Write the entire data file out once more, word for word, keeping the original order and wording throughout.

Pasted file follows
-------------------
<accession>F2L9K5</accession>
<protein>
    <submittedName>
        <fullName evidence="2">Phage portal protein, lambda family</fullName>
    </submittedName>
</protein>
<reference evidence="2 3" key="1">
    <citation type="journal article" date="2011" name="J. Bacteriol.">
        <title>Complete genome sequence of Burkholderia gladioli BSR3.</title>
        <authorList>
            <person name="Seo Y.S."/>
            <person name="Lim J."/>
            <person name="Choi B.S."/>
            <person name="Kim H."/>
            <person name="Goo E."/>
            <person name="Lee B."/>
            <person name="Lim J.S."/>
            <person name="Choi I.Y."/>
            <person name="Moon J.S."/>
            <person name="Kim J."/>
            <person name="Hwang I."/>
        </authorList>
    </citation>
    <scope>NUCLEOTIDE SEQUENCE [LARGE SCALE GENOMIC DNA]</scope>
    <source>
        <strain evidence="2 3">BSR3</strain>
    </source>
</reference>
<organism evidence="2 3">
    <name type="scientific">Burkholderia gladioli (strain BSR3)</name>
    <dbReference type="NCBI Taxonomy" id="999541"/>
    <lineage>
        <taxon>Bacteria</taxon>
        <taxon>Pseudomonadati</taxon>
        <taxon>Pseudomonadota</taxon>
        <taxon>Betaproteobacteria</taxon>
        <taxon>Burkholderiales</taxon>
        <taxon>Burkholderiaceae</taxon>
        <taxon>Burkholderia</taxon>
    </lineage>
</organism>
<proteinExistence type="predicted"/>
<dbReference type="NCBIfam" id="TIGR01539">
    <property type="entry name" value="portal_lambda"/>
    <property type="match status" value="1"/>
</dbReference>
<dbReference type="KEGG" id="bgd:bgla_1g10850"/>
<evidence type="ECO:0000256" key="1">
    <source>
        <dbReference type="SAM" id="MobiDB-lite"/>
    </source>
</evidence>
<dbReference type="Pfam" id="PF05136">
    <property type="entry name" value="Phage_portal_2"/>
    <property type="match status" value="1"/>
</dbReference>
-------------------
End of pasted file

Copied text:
<accession>F2L9K5</accession>
<protein>
    <submittedName>
        <fullName evidence="2">Phage portal protein, lambda family</fullName>
    </submittedName>
</protein>
<reference evidence="2 3" key="1">
    <citation type="journal article" date="2011" name="J. Bacteriol.">
        <title>Complete genome sequence of Burkholderia gladioli BSR3.</title>
        <authorList>
            <person name="Seo Y.S."/>
            <person name="Lim J."/>
            <person name="Choi B.S."/>
            <person name="Kim H."/>
            <person name="Goo E."/>
            <person name="Lee B."/>
            <person name="Lim J.S."/>
            <person name="Choi I.Y."/>
            <person name="Moon J.S."/>
            <person name="Kim J."/>
            <person name="Hwang I."/>
        </authorList>
    </citation>
    <scope>NUCLEOTIDE SEQUENCE [LARGE SCALE GENOMIC DNA]</scope>
    <source>
        <strain evidence="2 3">BSR3</strain>
    </source>
</reference>
<organism evidence="2 3">
    <name type="scientific">Burkholderia gladioli (strain BSR3)</name>
    <dbReference type="NCBI Taxonomy" id="999541"/>
    <lineage>
        <taxon>Bacteria</taxon>
        <taxon>Pseudomonadati</taxon>
        <taxon>Pseudomonadota</taxon>
        <taxon>Betaproteobacteria</taxon>
        <taxon>Burkholderiales</taxon>
        <taxon>Burkholderiaceae</taxon>
        <taxon>Burkholderia</taxon>
    </lineage>
</organism>
<proteinExistence type="predicted"/>
<dbReference type="NCBIfam" id="TIGR01539">
    <property type="entry name" value="portal_lambda"/>
    <property type="match status" value="1"/>
</dbReference>
<dbReference type="KEGG" id="bgd:bgla_1g10850"/>
<evidence type="ECO:0000256" key="1">
    <source>
        <dbReference type="SAM" id="MobiDB-lite"/>
    </source>
</evidence>
<dbReference type="Pfam" id="PF05136">
    <property type="entry name" value="Phage_portal_2"/>
    <property type="match status" value="1"/>
</dbReference>